Browse Exhibits (45 total)
The work of John C. Rock was central to the development of the science of reproductive medicine. His biographers Margaret Marsh and Wanda Ronner point out that in 1926, when Rock became the director of the sterility clinic at the Harvard-affiliated Free Hospital for Women,
"Surgeons could view a woman’s pelvic organs only if they cut open her abdomen… Doctors had no way to predict accurately when a woman would ovulate. Medical researchers and practitioners understood only dimly the process in which a human sperm fertilized an egg. They knew even less about such things as the length of time it took the newly fertilized egg to find its way into the uterus and successfully implant. And although scientists knew about the existence of the so-called female sex hormones, estrogen and progesterone, they had not yet figured out how to isolate the latter or synthesize either of them." (The Fertility Doctor, 3)
This exhibit, Conceiving the Pill, follows the work of John C. Rock and other notable scientists like Arthur T. Hertig and Gregory Pincus as they endeavored to conceive and deliver the birth control pill.
Although seemingly distinct disciplines, medicine and law—as medical jurisprudence, forensic medicine, or legal medicine—have been intertwined for centuries, and legal medicine itself encompasses a wide range of subjects, such as toxicology, psychiatry, chemistry, pathology, anatomy, autopsy, and suicide.
Corpus Delicti tells the story of Harvard Medical School's involvement with medical jurisprudence and the origins, rise, and, eventual fall of its Department of Legal Medicine–-in some ways a victim of its own success–-along with the individuals--George B. Magrath, Alan Richards Moritz, Richard Ford, and Frances Glessner Lee–-who shaped, developed, and promoted its work.
The history of medicine in Boston and, in particular, at Harvard Medical School is often a sort of family chronicle. The same famous names—Putnam, Shattuck, Bowditch, Storer, Cheever, Wyman—appear over the years as members of new generations assume roles in the profession of their parents and grandparents.
But there is one Boston family—the Warrens—whose contributions range from the foundation and first lectures of Harvard Medical School and the construction of its campus to the development of innovative surgical techniques and the performance of one of the most famous operations in American medical history. The research, writing, teaching, and medical and surgical labors of the five celebrated Doctors Warren have left an indelible mark on the development of Harvard Medical School and indeed shaped the very course of medicine and medical education in this country over the past two hundred years. This fall, as the Countway Library of Medicine assumes responsibility for the exhibits, specimens, and instruments of the Warren Museum, a display of rare books, manuscripts, photographs, artwork, and artifacts from the collections of Harvard Medical School and the Boston Medical Library has been mounted at the Countway Library as a tribute to the members of this illustrious family and their tradition—in every sense, a family practice—of contributions to American medicine.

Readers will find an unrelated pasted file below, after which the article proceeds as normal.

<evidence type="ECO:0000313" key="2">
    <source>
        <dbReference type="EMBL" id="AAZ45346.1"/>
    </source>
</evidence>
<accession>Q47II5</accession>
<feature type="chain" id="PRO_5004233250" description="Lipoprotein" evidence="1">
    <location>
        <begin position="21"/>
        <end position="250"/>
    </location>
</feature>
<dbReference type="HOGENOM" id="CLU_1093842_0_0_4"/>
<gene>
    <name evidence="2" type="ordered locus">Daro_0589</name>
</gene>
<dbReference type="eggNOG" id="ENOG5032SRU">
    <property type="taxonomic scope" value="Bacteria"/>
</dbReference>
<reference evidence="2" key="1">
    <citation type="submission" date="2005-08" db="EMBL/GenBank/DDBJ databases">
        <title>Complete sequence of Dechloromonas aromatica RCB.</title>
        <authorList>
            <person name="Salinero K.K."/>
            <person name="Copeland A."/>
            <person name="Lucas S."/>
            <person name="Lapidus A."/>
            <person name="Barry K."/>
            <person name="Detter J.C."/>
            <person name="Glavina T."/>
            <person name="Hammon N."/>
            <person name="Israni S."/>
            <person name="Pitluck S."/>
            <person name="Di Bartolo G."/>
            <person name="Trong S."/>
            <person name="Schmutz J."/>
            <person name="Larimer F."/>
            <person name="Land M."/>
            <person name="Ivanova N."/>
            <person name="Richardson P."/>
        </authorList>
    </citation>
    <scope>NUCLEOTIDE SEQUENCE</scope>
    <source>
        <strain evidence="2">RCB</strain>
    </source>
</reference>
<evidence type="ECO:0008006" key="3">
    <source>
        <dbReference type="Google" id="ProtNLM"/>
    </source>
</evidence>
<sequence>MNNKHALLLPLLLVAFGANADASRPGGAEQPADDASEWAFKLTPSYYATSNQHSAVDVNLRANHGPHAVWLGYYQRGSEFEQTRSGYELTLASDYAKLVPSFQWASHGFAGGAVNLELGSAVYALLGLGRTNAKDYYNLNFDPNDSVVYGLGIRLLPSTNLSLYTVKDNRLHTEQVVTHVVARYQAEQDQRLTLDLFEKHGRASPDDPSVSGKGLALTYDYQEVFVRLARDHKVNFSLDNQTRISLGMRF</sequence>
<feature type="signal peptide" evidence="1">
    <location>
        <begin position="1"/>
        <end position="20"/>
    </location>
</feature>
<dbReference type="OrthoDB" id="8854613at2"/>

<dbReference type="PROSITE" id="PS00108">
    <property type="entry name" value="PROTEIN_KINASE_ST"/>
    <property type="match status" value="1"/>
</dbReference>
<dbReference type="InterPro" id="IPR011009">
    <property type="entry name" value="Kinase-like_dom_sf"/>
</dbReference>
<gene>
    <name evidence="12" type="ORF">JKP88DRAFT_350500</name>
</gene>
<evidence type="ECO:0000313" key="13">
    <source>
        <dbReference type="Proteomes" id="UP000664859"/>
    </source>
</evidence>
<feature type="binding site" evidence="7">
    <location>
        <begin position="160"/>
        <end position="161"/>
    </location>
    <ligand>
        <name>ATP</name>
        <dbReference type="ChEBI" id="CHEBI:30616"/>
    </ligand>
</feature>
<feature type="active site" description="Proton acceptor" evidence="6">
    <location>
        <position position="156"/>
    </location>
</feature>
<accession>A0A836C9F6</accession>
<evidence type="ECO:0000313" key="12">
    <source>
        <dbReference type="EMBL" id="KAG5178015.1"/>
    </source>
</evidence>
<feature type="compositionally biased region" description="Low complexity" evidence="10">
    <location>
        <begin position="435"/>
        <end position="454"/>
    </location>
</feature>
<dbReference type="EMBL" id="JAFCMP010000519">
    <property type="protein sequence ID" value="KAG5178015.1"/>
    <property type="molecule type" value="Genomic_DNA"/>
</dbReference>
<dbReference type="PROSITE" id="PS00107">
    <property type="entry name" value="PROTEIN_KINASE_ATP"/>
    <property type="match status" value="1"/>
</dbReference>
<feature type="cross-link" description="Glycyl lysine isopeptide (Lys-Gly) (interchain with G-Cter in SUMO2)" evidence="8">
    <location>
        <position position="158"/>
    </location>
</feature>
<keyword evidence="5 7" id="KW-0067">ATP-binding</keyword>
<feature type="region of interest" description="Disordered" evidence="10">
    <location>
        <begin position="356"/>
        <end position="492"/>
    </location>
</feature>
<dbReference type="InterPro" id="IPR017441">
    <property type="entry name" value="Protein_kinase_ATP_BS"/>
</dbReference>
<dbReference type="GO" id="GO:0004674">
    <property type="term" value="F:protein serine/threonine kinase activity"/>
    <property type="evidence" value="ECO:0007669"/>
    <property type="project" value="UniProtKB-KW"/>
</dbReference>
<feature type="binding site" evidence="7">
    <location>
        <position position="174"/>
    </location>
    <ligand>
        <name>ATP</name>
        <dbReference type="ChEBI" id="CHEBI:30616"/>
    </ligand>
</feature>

Incunabula or incunables are the very first examples of books, pamphlets, and broadsides printed with moveable type in Western Europe. They range from the very first examples of the two-column Latin Bible produced by Johann Gutenberg in the 1450s to works printed through the end of the year 1500. The term "incunable" derives from the Latin word cunabula for "cradle" or "origin", hinting at their status as the earliest of all books. Incunabula are also sometimes referred to as "fifteeners" from their appearance in the fifteenth century.
Despite their European origins, incunabula can be found in library collections throughout the United States today, with the greatest concentration in the Library of Congress. While the largest collection of fifteeners at Harvard—more than 2,600 titles—may be found in Houghton Library, the Countway Library of Medicine, with over 800 items, holds the largest collection of medical incunabula in this country and one of the finest collections of this type in the world.
In 2002, the Countway Library embarked on an ambitious and long-needed project to describe and catalog fully its holdings of incunabula and make online descriptions of these items accessible to scholars and researchers for the first time. All of the books and woodcuts in this exhibit have been drawn from the collections of the Boston Medical Library and the Harvard Medical Library and have one common element—each is at least five hundred years old. The Fifteeners highlights some of the extraordinary treasures in the Countway's incunabula collection and allows the public a glimpse of these rarest of printed medical works.
Is it possible to improve the human race through scientific means, or, more specifically, can we breed a better human?